Yes! So, I think this depends on the category of NFTs and your personal collecting/trading strategy, but I will address this question to what I am currently buying. I got introduced to the Tezos ecosystem about five months ago, and there is a decentralized generative art platform called Fxhash. I am a little late to the party but still very early in my opinion, and first, I developed a collecting strategy. I decided to go for grails and collect 20-25 artists that have already secured their place within the Fxhash ecosystem
But when I am looking at which collection to buy from I use third-party tools to analyze metrics such as how old the project is, secondary and primary volume (more volume is good), the distribution of NFTs (if 1 holder holds 10% of the supply it’s a bit worrisome), and % listed are just a few I look at, after collections past my artist “test,” and the collection passes my “eye” test.
Is there any NFT category (pfps, music, photography, 1/1 art, generative art etc.) that you normally gravitate towards and why?
Awesome question! Ya, so I actually started with pfps, and then was fairly early to photography NFTs, which I really liked, same with generative art, but at this point, I really gravitate more towards digital art 1/1s, photography, editions by artists, and generative art on platforms like Fxhash and Art Blocks.
What kind of advice would you give someone who is just starting out as an NFT collector?
Don’t rush in. To this day, after initially spending 20 hours a day in Discords and Twitter for the majority of 2021, I am still learning. You won’t be able to learn it all, so I would recommend starting with learning about ETH and Ethereum as a chain and how it operates. And then I would do research on what I call “NFT Genres” (Photography, Music, 1/1s, Generative Art, pfps, Virtual Land, etc.) and find the one that interests you the most. Then make that your niche and your “‘specialty”.
What do you think is the most important thing for NFT collectors to keep in mind?
It can all go to 0. No matter what you are buying, you are still picking up quite a bit of risk with how new the technology is and the NFT “craze”. Spend what you can afford, and always be happy with what’s in your wallet.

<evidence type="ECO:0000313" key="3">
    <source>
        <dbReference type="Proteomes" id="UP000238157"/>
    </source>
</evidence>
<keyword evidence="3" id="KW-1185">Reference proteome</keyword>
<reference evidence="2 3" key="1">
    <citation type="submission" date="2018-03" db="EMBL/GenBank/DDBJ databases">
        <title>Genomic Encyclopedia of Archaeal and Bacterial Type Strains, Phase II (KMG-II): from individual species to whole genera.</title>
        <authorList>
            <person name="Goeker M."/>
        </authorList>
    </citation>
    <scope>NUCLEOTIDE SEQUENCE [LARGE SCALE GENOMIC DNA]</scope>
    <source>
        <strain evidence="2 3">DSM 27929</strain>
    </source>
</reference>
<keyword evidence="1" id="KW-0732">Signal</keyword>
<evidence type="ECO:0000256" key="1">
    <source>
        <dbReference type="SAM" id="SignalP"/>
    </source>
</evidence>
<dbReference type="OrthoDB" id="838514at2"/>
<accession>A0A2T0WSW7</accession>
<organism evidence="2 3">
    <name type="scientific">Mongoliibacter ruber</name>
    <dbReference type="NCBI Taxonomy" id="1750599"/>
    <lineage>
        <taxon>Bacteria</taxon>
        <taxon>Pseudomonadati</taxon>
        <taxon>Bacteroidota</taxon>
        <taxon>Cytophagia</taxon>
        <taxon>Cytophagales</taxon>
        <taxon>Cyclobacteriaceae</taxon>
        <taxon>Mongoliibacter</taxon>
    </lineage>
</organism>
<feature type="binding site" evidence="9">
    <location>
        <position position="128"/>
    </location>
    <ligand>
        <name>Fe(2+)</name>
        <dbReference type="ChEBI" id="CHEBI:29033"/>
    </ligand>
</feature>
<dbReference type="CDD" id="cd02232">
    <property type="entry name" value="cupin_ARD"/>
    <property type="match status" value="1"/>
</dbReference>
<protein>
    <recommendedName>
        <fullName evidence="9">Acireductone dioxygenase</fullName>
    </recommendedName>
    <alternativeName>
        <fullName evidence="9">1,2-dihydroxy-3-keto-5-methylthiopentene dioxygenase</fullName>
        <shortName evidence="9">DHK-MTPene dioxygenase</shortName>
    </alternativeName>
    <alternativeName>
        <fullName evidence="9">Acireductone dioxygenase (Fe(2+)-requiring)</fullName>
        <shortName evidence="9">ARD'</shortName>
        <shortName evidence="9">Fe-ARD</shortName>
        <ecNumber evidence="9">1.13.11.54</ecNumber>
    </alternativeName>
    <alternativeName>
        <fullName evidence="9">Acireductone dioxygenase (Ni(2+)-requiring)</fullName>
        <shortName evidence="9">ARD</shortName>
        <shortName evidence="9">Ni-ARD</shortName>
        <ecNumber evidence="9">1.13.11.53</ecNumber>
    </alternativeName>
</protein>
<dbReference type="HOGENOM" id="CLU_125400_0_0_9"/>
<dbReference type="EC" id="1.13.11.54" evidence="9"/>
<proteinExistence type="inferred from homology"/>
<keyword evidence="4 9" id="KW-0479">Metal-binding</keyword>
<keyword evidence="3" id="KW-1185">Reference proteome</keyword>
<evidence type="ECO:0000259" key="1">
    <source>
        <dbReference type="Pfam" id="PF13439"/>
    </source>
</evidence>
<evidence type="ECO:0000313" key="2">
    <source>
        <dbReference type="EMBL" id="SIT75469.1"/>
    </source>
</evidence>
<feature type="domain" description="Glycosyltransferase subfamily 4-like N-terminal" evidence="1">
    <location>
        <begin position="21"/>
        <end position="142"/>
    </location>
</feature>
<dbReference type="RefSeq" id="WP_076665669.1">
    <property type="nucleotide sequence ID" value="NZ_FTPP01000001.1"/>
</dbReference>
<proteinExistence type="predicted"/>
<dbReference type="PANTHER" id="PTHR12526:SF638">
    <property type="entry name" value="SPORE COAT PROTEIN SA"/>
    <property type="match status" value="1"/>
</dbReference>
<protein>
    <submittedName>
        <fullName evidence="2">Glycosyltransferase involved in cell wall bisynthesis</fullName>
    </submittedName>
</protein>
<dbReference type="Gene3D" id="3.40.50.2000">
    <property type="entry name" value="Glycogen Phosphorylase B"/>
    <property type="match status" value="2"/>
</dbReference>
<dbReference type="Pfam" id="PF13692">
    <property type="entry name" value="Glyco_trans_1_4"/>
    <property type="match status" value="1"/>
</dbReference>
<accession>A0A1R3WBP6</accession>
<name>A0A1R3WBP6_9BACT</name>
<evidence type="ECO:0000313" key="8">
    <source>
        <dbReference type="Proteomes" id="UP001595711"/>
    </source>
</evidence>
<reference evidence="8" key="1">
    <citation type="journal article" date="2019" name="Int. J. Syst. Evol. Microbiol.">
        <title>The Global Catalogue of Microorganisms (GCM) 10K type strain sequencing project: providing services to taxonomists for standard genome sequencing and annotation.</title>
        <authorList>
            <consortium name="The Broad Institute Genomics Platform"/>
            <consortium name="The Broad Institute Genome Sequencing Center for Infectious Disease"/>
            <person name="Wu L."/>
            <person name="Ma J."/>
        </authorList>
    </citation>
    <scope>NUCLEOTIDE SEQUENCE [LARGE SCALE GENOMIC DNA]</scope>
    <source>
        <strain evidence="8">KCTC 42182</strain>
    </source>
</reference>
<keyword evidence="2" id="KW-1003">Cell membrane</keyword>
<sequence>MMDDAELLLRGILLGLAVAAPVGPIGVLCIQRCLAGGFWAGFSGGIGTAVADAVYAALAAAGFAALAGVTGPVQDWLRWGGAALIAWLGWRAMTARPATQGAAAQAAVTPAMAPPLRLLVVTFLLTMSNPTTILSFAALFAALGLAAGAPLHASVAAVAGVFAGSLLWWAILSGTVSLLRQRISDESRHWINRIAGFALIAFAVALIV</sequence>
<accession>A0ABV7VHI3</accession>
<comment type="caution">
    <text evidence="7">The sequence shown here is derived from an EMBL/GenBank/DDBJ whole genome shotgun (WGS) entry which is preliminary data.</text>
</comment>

What do you think are the most exciting opportunities within the NFT space over the coming 5 years?
Big question lol. I think the most exciting opportunities haven’t arisen yet, but the space will be flooded with them as more Web2 companies join and onboard new users. On the other hand, I think generative art is such a “new” genre of art, which has already carved out a name for itself, but in my opinion it still feels early, and hence is an exciting opportunity!
As a collector, is there something you feel is missing in the current NFT space?
Yes, I think collector tools are still missing. You have tools for traders such as Icy Tools or Nansen and whatever else is popular nowadays, but there really isn’t a proper dashboard for collectors to track everything going on, do risk management, and keep an eye on upcoming mints!
What’s the best piece of advice you have been given?
Practice gratitude. Not really NFT-related, but still is. Throughout my NFT journey, I struggled with depression, anxiety, imposter syndrome, and burnout. The mental toll that trading and collecting can take should not be underestimated. I was fortunate enough to find a few really awesome people in the space who were able to provide support and advice when I hit rock bottom.
Every day in the morning, I try to spend a few minutes texting my friend what I am grateful for, and he does the same. Big or small, it doesn’t matter. We all have something to be grateful for, and it’s easy to become disconnected from reality, so stay grounded and humble!
You can find Daniel100.eth on Twitter @daniel100eth